4. If the Univolt is NG to charge the battery, what did the previous owners do for 30 years??

Tom
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Old 10-08-2002, 12:23 PM   #7
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Exclamation Indicators and Univolts

Davidz,
I participated heavily in your thread on indicators and I never did really understand the Power on indicator so I gave up.

But please understand, this thread is specific to the Univolt and not the control panel.

I am hoping that the Gurus will chime in sometime soon and maybe have some feed back.

I have seen conflicting statements on the Univolt and i am trying to get to the bottom of it.

My Univolt definitely charges my battery to the point of dry cells. I have cooked my battery and I am trying to figure out how one can install or implement a device that would cut off the Charger effect of the Univolt. (similar to an Automatic Battery Charger).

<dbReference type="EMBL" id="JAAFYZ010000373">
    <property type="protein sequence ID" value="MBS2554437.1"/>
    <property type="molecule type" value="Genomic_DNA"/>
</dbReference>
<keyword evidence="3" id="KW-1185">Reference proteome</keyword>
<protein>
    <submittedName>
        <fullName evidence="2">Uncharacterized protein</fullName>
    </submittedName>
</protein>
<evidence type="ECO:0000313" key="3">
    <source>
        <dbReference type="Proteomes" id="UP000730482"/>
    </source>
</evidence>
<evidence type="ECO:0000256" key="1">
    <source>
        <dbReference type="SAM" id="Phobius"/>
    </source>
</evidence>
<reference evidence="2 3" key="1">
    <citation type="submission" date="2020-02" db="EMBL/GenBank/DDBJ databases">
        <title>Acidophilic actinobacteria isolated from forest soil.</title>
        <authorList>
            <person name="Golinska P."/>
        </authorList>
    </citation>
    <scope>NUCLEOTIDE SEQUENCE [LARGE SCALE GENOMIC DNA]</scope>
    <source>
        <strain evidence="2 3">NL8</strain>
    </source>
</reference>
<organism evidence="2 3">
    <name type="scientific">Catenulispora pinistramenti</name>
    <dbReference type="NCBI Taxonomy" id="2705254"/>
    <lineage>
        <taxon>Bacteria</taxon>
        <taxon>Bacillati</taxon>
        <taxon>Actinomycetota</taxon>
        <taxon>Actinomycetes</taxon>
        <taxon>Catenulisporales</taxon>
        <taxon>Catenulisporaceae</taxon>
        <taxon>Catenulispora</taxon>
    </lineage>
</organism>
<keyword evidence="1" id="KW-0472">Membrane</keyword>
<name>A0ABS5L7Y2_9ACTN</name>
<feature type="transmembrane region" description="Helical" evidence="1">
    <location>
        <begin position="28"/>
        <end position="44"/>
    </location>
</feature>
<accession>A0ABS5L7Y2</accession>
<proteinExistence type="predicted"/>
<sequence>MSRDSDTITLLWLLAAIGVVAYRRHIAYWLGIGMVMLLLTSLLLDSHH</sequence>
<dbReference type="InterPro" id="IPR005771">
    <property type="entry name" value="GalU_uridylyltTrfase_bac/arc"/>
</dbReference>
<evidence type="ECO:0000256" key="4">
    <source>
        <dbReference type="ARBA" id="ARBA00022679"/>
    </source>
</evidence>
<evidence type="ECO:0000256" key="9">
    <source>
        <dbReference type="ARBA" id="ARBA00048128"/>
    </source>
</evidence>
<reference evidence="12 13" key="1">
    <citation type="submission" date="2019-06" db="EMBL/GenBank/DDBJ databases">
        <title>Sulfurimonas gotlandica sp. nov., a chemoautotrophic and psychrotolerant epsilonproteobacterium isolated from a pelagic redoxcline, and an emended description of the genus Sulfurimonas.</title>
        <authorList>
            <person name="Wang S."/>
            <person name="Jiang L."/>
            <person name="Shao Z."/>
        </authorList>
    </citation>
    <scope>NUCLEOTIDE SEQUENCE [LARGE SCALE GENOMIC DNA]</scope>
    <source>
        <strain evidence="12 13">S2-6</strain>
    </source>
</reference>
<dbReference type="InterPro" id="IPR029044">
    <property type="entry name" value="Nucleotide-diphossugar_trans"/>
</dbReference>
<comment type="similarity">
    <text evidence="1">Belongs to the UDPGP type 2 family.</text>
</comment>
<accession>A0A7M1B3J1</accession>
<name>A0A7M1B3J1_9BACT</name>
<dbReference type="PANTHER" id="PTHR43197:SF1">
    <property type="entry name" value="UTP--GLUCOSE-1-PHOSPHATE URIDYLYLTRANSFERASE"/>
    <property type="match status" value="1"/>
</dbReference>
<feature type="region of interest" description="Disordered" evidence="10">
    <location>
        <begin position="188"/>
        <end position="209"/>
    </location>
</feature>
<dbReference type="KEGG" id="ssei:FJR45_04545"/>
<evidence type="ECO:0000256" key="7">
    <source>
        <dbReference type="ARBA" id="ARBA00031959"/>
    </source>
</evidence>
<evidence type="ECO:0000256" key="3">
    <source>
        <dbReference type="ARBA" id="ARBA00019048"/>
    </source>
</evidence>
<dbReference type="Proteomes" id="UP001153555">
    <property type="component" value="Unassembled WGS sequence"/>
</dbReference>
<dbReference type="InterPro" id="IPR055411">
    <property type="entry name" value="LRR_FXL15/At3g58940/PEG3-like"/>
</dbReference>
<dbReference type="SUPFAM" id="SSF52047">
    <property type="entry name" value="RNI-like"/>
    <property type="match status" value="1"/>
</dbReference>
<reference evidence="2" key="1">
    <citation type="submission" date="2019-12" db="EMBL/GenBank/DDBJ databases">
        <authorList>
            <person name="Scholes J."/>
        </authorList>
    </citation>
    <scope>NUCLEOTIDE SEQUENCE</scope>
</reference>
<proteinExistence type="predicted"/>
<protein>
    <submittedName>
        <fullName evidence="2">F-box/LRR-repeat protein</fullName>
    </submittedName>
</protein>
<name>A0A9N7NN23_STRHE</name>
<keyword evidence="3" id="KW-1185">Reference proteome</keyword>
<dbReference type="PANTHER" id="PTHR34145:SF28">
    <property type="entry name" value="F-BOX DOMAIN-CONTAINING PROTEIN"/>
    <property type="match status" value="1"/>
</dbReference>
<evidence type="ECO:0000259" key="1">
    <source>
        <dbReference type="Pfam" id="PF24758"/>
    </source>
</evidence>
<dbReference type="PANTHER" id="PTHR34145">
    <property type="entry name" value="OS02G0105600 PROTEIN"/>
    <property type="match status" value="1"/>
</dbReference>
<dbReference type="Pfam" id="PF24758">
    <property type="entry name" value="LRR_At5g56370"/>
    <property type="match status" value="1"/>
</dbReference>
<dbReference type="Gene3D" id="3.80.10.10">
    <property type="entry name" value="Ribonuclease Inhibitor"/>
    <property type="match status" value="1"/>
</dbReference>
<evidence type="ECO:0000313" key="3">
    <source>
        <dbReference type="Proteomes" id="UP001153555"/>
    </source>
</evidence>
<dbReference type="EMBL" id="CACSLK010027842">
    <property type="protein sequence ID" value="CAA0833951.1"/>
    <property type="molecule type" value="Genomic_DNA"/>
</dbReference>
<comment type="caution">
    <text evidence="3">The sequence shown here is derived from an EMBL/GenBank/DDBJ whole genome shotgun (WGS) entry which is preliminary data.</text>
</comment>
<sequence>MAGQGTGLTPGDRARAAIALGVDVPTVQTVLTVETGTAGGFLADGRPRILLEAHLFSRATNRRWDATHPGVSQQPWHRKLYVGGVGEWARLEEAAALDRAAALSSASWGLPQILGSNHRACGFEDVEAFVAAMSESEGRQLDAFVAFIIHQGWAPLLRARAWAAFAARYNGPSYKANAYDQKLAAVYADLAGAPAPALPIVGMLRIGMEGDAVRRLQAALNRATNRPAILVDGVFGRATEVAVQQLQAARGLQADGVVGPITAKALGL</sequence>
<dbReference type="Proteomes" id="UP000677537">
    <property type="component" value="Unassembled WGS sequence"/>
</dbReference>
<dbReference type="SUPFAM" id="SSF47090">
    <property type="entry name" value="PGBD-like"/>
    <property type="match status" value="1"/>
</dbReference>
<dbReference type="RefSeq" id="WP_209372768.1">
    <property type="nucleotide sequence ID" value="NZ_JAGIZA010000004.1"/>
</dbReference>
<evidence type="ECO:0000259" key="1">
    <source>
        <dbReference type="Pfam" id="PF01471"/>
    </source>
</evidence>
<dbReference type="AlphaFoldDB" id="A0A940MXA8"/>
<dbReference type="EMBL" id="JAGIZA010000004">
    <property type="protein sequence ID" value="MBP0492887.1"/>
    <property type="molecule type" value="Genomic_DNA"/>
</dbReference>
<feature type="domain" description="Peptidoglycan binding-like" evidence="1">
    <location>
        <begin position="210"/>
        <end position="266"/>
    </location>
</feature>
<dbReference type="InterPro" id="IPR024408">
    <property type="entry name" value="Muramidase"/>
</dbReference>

Since my Univolt provides 12 volts well to the branch circuits, and the fuses all provide over current protection, and it hooks to the trailer connector, I do not want to go out and buy an up to date converter so I am hoping that I can jerry rig my Univolt so that it will not overcharge my battery.

I have installed a "disconnect" switch between the Univolt and the trailer battery so that I can maintain 120 volts to the reefer and the outlets while parked in my driveway. This allows me to disconnect the battery from the Univolt but that leads to the question of " can you power the Univolt with out the Battery in place"?

Very respectfully,
Smily
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Old 10-09-2002, 08:12 AM   #8
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Univolt follow up

Still have not got the answers I was looking for so I thought that I would refresh the thread.